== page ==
What is your favorite Color War moment?

“Again, I can’t choose one, but I can probably choose one from my time as a camper and on staff so far. For my time as a camper, it would be when I scored 7 and assisted once in mid-senior water polo on the Blue Hustle, with Max Brody assisting me every time and scoring off my assist to win that game like 8-1. As a staff man, the whole 2019 Color War was amazing. I loved the coaching crew, being on the same team as Joe for the first time, the theme of Showtime, the atmosphere, almost blowing a 90 point lead, and, well, the white plaque in the Mess Hall as well. I’d never been a part of an eerily-close Color War like that before, but winning it was the best feeling in the world!”

What keeps you coming back to camp?

“I have to say that I never really thought about how long I’d stay at camp in the long run. Being on staff as a counselor, especially for 6+ years isn’t for everyone. I’m getting old enough where real life is challenging my priorities and making things difficult, like college and internships, but I always put camp close to the top of the list. Other than this past summer, when we didn’t have camp due to COVID-19, I hadn’t had a summer where I stayed at home since 2010.

Sometimes at camp I might get homesick, and want to be home and hang out with my friends, but life at home is just so boring. Working a full time job last summer made me appreciate camp so much more!

Yes, spending time with my family and friends while being a part of House at Home, our virtual camp last summer, was a nice gift, but camp just holds such a special place in my heart. And I still have more gas in the tank! It’s one of the only places that I feel so carefree, and I’m so happy when I’m at West End. It’’s something that most people just wouldn’t understand.”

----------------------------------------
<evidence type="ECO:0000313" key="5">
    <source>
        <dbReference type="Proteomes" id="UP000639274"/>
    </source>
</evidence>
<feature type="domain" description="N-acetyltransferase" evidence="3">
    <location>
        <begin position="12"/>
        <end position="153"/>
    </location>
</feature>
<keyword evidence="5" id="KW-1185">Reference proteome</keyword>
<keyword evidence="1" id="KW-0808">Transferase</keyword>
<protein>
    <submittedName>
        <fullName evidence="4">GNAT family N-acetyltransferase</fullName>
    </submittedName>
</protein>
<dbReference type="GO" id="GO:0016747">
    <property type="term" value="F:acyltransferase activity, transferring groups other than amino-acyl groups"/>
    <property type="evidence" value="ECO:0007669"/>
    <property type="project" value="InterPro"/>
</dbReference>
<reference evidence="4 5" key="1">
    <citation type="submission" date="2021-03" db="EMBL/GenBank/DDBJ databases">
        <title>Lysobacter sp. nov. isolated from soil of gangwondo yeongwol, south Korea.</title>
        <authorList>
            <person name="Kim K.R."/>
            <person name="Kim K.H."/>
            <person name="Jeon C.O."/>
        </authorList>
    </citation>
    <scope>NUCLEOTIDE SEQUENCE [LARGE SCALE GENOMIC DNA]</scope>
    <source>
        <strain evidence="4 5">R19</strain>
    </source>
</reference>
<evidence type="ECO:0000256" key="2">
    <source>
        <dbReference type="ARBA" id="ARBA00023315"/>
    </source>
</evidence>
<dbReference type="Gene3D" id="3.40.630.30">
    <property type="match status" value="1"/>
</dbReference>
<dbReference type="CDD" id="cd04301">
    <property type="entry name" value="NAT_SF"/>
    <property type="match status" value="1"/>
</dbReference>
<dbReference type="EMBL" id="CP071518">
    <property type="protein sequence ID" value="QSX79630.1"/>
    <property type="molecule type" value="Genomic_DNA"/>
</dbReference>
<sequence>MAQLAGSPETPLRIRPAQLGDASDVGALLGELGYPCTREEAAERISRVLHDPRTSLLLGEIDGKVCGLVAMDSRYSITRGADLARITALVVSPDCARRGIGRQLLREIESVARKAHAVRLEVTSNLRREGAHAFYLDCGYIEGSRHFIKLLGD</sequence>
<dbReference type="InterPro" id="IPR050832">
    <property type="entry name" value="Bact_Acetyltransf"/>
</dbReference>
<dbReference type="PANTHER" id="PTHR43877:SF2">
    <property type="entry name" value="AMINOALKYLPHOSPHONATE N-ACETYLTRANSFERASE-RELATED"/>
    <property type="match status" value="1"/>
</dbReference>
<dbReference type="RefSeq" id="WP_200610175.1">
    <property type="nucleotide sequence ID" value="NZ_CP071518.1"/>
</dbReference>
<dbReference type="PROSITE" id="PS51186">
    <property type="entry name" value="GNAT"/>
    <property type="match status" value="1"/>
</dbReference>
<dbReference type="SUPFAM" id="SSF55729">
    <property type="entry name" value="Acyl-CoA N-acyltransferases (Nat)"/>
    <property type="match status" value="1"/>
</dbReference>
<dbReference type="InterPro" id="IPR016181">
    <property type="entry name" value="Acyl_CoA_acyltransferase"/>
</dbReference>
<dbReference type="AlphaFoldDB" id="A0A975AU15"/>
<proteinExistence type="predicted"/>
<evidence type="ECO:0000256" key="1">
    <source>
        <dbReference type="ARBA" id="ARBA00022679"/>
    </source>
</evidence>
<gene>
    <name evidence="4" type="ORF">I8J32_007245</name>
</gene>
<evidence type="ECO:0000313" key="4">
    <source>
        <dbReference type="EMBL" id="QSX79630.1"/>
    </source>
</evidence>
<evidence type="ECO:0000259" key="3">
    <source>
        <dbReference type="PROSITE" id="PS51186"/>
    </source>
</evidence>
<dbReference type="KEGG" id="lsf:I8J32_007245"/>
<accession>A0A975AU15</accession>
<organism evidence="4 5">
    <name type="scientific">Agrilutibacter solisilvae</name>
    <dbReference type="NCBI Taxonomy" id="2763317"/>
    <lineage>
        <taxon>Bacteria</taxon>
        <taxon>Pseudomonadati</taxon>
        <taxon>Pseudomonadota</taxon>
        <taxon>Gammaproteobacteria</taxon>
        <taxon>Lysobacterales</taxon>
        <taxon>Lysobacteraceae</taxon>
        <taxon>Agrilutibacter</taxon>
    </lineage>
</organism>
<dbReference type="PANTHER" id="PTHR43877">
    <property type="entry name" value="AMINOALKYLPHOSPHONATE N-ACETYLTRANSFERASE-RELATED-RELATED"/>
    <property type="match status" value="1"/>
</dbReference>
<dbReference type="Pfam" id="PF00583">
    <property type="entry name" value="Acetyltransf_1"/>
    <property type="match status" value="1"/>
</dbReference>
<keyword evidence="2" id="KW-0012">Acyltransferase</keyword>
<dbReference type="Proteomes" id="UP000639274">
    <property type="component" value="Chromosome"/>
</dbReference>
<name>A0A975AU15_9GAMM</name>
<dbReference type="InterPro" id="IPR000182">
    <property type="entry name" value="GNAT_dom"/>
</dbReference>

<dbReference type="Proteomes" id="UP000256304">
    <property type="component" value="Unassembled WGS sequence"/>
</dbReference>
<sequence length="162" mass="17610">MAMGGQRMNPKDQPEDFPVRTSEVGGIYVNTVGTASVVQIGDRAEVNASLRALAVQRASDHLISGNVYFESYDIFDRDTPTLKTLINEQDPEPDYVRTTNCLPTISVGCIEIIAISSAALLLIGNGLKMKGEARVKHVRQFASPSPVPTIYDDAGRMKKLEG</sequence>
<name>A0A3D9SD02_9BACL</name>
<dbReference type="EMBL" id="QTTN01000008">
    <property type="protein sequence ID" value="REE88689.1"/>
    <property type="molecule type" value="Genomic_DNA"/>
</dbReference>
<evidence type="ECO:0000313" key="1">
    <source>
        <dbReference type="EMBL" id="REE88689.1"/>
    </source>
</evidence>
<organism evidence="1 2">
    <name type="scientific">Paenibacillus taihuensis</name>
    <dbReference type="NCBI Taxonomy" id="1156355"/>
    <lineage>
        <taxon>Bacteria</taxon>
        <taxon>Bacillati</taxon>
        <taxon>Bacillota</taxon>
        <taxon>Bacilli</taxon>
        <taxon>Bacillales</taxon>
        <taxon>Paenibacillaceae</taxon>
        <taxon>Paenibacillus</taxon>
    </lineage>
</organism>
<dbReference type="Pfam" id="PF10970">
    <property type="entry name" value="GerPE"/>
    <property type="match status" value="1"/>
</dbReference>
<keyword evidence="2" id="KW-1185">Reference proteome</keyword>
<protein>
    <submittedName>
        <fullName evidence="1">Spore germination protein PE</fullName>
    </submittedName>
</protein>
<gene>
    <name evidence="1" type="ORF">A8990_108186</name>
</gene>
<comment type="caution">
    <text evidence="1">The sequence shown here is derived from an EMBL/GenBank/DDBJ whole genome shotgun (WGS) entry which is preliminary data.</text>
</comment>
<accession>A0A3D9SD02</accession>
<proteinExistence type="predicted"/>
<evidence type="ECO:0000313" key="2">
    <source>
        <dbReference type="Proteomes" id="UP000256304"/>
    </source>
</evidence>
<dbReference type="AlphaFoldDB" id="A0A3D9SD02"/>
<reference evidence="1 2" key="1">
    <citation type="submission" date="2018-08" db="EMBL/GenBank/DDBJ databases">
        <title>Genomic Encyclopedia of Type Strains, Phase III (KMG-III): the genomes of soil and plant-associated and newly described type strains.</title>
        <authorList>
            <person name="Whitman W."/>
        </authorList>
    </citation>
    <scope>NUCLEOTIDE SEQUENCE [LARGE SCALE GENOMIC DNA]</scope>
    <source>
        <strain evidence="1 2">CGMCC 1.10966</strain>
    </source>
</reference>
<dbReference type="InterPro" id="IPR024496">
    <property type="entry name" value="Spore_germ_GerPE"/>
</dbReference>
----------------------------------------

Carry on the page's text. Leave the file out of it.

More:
What is the funniest story you have about WEHC?

“One of my earliest memories at camp, which also happens to be funny, happened during Song Night in 2011. Many know that during the Song Night performance everyone must be perfect, and the whole team acts as one. I was taught to stand perfectly still, no itching, fidgeting, or moving out of order. In 2011, I was on the White Immortals, and for Song Night all of us received wreaths with golden leaves to wear on our heads. My head was so small that in the middle of one of our songs, my wreath fell off my forehead and directly in front of my eyes, impairing my vision. I was panicking and did not know what to do. Luckily, my friend Drew Seifer was behind me, and saw what happened. I didn’t move my wreath back into place to avoid point deductions from the judges, and Seifer quietly and subtly directed me back to my seat after the songs ended. Drew sat next to me on the benches, and my cousin Jack Meaney sat behind me. Both of them instructed me to stay put and not fix my wreath until the judges couldn’t see me. I had to wait almost 10 minutes to fix my wreath and to be able to see again. I can’t imagine what would have happened if it weren’t for Drew and Jack!”